I never really thought about this, and obviously never stopped to read the text, but I discover that the text of most Books of Hours was basically standardized: a collection of prayers and readings from the Bible suitable to particular occasions, primarily the eight “hours” of the day: matins, lauds, prime, terce, sext, none, compline, and vespers. You can see the same words on these pages from two different books. All these Books of Hours look so different with their illumination, illustrations and background patterns that we just assume the text is different too: it’s hard to read after all! Christopher Hamel took the time to look, and has an interesting essay at AbeBooks. He points out that The Book of Hours may have been the only book owned by a lady, and that many children would have been taught to read from such a text.

The Book of Hours developed for lay people who wished to incorporate elements from the Breviary into their devotional life. A typical book of hours contains a calendar of church feasts, an excerpt from each of the four gospels, the Little office of our Lady, 23 of the psalms, the litany of saints, an office for the dead, the hours of the cross, and other prayers. Variations on these contents would exist by region and time as Sandra Hindman in her Primer on Collecting Books of Hours points out, but we are talking minor variations on a well-established theme. Obviously the decoration and illustration would differentiate the books, no doubt corresponding to the owner’s social status, though of course none of these books would be for poor people. You’d need to be able to read to want one, even though the texts would be familiar to most people from their attendance at church.

Here’s a short video from the Getty Museum about the making of medieval books. It takes you from making your parchment, through writing and illustrating, up to binding the manuscript.

We know much of this stuff not because people have handed down the knowledge from generation to generation, but as a result of painstaking non-destructive research on old manuscripts themselves. Here, from Cambridge University’s Fitzwilliam Museum, is a video introduction to MINIARE, Manuscript Illumination: Non-Invasive Analysis Research and Expertise, a project for scientific research into manuscript production.

If you don’t see two videos, please click on the title of this blog in order to view them in your browser. Beware: the sound is much louder on the first than on the second.

Codex is the word used to indicate that form of content holder which we think of as a book: a bunch of folded pages held together on one side and conventionally, but not necessarily, protected by some sort of cover. It can also be used to indicate a manuscript volume: The Codex Sinaiticus is a famous example. Indeed The Oxford English Dictionary gives this as its single bookish definition, ignoring the folded book/not-scroll definition, which meaning has presumably evolved in the last century or so, maybe as a result of the growth of book history as an academic subject: this OED entry is one of those not revised since 1891. They cite a listing of recipes for medicines as their only other non-obsolete meaning for codex. My school Latin dictionary (published by Cassell & Co. in 1927) gives “codex, codicis, m, = caudex, trunk of a tree; a book, composed of wooden tablets, covered with wax; a book, document.” This all seems a bit more definite than other sources suggest: but maybe there really are Latin documents which use codex in the sense of wax writing tablet. The editor, Professor Thomas, is obviously plumping at least for the derivation of the bound book from wax tablets. But if we are starting off with caudex, a tree trunk, log, block of wood, ending up with “book” may a bit of a stretch, but there are theories. Perhaps we’ll have to await the OED editors’ adjudication when they get around to updating this entry.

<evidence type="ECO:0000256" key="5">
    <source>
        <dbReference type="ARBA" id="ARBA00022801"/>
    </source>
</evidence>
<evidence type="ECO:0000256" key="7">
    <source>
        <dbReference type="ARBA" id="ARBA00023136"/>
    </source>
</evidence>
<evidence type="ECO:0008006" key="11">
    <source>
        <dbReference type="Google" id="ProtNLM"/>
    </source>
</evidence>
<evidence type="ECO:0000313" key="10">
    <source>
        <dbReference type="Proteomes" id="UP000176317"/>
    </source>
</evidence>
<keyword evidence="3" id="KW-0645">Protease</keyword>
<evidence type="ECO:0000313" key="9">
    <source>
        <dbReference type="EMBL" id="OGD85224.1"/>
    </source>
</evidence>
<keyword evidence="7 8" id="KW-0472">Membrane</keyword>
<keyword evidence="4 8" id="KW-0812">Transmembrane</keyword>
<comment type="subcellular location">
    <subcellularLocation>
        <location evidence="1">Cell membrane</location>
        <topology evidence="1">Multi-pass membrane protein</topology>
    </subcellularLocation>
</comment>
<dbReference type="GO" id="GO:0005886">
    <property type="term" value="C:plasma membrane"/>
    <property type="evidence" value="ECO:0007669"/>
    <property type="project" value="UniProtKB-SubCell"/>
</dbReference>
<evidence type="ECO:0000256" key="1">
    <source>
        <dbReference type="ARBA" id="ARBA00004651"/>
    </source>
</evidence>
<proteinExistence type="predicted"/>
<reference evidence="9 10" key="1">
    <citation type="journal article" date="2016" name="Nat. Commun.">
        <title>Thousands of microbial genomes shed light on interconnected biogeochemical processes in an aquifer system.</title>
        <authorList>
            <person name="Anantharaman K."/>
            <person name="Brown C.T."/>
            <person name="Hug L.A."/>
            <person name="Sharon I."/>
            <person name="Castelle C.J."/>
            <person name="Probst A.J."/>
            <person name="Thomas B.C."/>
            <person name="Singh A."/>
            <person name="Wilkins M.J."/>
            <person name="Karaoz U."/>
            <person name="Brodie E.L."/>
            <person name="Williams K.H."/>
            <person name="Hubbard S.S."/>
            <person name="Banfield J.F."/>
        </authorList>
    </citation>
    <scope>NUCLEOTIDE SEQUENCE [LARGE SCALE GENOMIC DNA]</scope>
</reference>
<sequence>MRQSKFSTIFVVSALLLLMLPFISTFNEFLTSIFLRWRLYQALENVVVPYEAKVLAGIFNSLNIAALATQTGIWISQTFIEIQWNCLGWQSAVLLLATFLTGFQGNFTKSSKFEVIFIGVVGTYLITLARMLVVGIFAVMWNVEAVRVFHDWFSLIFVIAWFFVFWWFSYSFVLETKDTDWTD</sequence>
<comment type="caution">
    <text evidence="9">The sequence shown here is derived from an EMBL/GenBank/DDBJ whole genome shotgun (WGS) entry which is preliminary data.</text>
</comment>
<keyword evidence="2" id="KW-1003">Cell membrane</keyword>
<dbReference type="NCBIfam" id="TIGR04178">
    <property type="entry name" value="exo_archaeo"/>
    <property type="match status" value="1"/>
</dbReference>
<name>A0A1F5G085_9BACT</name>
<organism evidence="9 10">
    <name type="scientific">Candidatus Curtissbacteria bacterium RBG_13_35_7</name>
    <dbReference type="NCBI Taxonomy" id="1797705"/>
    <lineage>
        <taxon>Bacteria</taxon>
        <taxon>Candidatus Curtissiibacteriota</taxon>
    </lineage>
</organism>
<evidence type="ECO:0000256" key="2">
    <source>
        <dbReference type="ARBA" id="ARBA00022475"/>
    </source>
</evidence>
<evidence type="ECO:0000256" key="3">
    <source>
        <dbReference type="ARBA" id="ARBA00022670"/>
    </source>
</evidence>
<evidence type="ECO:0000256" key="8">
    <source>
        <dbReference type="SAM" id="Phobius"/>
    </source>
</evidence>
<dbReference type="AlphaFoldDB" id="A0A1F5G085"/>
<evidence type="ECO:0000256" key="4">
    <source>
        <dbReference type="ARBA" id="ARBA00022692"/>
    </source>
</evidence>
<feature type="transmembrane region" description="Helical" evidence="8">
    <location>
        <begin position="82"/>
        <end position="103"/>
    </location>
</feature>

The development of the codex is often held to be associated with the Christians in 2nd century Rome. The earliest known reference however is from Martial in the 1st century who encouraged his readers to buy his poems in this new format. “You who long for my little books to be with you everywhere and want to have companions for a long journey, buy these ones which parchment confines within small pages: give your scroll-cases to the great authors – one hand can hold me.” Sounds a bit like paperbacks for railway journeys, doesn’t it? I still like my suggestion that the preponderance of early codex volumes from Christian sources is not a result of there being more of them in the first place. Rather I suspect it was a result of differential survival rates. Monks would no doubt go to considerable trouble to hide their codices — they well knew how laborious they were to create — and would clearly be more motivated to save the devotional literature on which their life was grounded rather than those bulky pagan classics, while reading laymen, thin on the ground anyway, might be less heedful about their books when the Vikings were landing. Thus more “Christian” codexes would survive the times of trouble, no matter whether there were more or fewer of them at the start. It’s dangerous to draw conclusions from the absence of evidence, but we shouldn’t altogether ignore it in making our guesses.